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Inspection report

Date of Inspection: 27 February 2013
Date of Publication: 8 May 2013
Inspection Report published 8 May 2013 PDF

People should get safe and appropriate care that meets their needs and supports their rights (outcome 4)

Meeting this standard

We checked that people who use this service

  • Experience effective, safe and appropriate care, treatment and support that meets their needs and protects their rights.

How this check was done

We looked at the personal care or treatment records of people who use the service, carried out a visit on 27 February 2013, observed how people were being cared for and checked how people were cared for at each stage of their treatment and care. We talked with people who use the service, talked with carers and / or family members and talked with staff.

Our judgement

People who used the service experienced care and support that met their needs and protected their rights.

Reasons for our judgement

Relatives we spoke with told us that staff were good at responding to the health and medical needs of their family members and acted promptly to obtain professional medical support. One relative told us, “[Family member’s name] has recently been in hospital and staff provided round the clock care and support which was fantastic.”

We looked at the care records of six people who used the service. These contained thorough assessments of need and detailed person centred support plans including people’s personal history, goals and aspirations. We saw that assessments had been carried out prior to people entering the service to ensure it was able to meet their needs. Copies of the service user guide and contracts of residency were also contained within people’s records.

The registered manager explained the assessment and planning procedure when people were deciding whether to use the service. People had an extended community care assessment undertaken by a social worker, followed by an assessment by The Oaklands staff to ensure their needs and wishes could be met. Following this, prospective clients (and their relatives where appropriate) were encouraged to visit and take time to decide if the service was right for them. Opportunities for day visits and overnight stays were provided.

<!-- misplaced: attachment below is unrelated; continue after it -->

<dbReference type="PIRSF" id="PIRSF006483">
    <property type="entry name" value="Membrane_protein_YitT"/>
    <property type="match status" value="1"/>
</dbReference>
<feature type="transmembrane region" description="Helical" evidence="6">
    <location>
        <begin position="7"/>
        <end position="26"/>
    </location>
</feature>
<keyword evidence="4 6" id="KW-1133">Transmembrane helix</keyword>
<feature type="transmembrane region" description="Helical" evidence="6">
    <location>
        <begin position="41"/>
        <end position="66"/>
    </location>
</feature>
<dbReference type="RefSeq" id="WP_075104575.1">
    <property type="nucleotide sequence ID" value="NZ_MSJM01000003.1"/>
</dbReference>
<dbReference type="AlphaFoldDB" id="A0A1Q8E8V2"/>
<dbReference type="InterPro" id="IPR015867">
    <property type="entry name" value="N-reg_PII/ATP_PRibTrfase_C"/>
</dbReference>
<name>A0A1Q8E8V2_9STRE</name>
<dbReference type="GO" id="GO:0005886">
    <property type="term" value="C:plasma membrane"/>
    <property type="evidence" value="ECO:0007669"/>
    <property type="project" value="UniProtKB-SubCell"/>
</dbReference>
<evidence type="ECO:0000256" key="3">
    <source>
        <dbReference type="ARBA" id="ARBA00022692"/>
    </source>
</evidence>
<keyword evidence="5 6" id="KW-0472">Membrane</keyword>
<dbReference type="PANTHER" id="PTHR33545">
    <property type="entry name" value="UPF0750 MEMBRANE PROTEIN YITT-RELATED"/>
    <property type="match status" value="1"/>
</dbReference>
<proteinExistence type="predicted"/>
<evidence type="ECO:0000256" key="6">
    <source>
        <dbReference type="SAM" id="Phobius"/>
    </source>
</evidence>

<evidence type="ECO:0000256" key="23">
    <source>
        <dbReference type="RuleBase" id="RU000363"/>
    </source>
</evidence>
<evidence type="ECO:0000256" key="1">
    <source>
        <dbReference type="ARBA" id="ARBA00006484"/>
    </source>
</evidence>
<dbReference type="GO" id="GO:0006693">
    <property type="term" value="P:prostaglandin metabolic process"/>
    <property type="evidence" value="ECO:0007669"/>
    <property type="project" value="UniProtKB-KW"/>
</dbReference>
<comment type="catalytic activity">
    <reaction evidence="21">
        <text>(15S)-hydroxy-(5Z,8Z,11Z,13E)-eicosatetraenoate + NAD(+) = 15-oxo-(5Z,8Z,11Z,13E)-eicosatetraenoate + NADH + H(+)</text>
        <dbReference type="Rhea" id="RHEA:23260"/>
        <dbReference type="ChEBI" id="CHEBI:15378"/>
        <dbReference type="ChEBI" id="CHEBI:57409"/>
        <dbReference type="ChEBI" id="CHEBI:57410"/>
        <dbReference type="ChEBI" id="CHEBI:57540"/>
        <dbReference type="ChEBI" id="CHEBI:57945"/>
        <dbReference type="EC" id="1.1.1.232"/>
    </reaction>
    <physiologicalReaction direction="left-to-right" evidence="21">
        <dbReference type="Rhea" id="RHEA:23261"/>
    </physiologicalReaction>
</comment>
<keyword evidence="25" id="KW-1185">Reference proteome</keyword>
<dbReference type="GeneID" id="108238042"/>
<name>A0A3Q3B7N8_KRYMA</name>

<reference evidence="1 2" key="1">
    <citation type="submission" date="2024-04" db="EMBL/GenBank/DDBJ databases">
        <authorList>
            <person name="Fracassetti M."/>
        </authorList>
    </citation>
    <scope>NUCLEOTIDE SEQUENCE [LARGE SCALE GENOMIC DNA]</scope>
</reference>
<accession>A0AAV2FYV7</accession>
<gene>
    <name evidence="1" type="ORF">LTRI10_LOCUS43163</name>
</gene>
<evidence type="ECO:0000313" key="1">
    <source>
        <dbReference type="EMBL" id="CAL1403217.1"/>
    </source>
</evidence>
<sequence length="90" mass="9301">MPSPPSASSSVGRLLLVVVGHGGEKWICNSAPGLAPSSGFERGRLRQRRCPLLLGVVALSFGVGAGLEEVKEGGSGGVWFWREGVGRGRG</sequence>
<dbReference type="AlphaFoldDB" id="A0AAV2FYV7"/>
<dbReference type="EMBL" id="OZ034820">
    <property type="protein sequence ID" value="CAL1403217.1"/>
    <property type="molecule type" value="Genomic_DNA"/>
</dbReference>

The provider told us that people who used the service had an individualised, person centred care plan, developed from their pre-admission assessment. Care plans were holistic and developed in partnership with the person (and their relatives where appropriate) which included the person’s full range of care and support needs. Care plans formed the basis for care to be delivered and were referred to every day by staff, including at staff handover periods. Care plans were regularly reviewed and updated to pick up any changes in people’s condition or circumstances and to measure progress.

The quality compliance manager showed us that improvements had recently been made to care plans to make them more person centred and that further improvements were being implemented to include more detail in the behavioural section of care plans. This was in relation to potential triggers and de-escalation techniques for people who presented with challenging behaviour, which would be reviewed regularly to ensure it continued to meet their needs.

We saw that care plan review documents were in place which showed that a range of people including doctors and other health professionals were included in people’s reviews to ensure they received safe and appropriate care that met their needs and supported their rights.

We saw that people had an individualised ‘health action plan’ which included full details about their health and medical needs. All of the care records we looked at showed that people had regular access to external health services such as a doctor, dentist, optician, and chiropodist to ensure that their physical health needs were being met. We saw that people also had regular assessments from a variety of agencies such as speech and language, occupational therapists, and social workers to promote their independence.

The provider told us that people who used the service were supported when attending health appointments, if this was their choice. Appointments were delivered in symbol format as well as written to assist people’s understanding. Key workers worked closely with people to explain any treatments they may require. Whenever possible the person’s key worker would attend the health appointment with them so they were at ease throughout the appointment and whilst receiving any treatment. If the person was worried about a forthcoming appointment they would be supported closely with additional support prior to, during and after the appointment to ensure their concerns were minimised. Every effort would be made to promote people’s safety and protect their welfare.

The provider told us they had recently employed the service of a worker from a local partially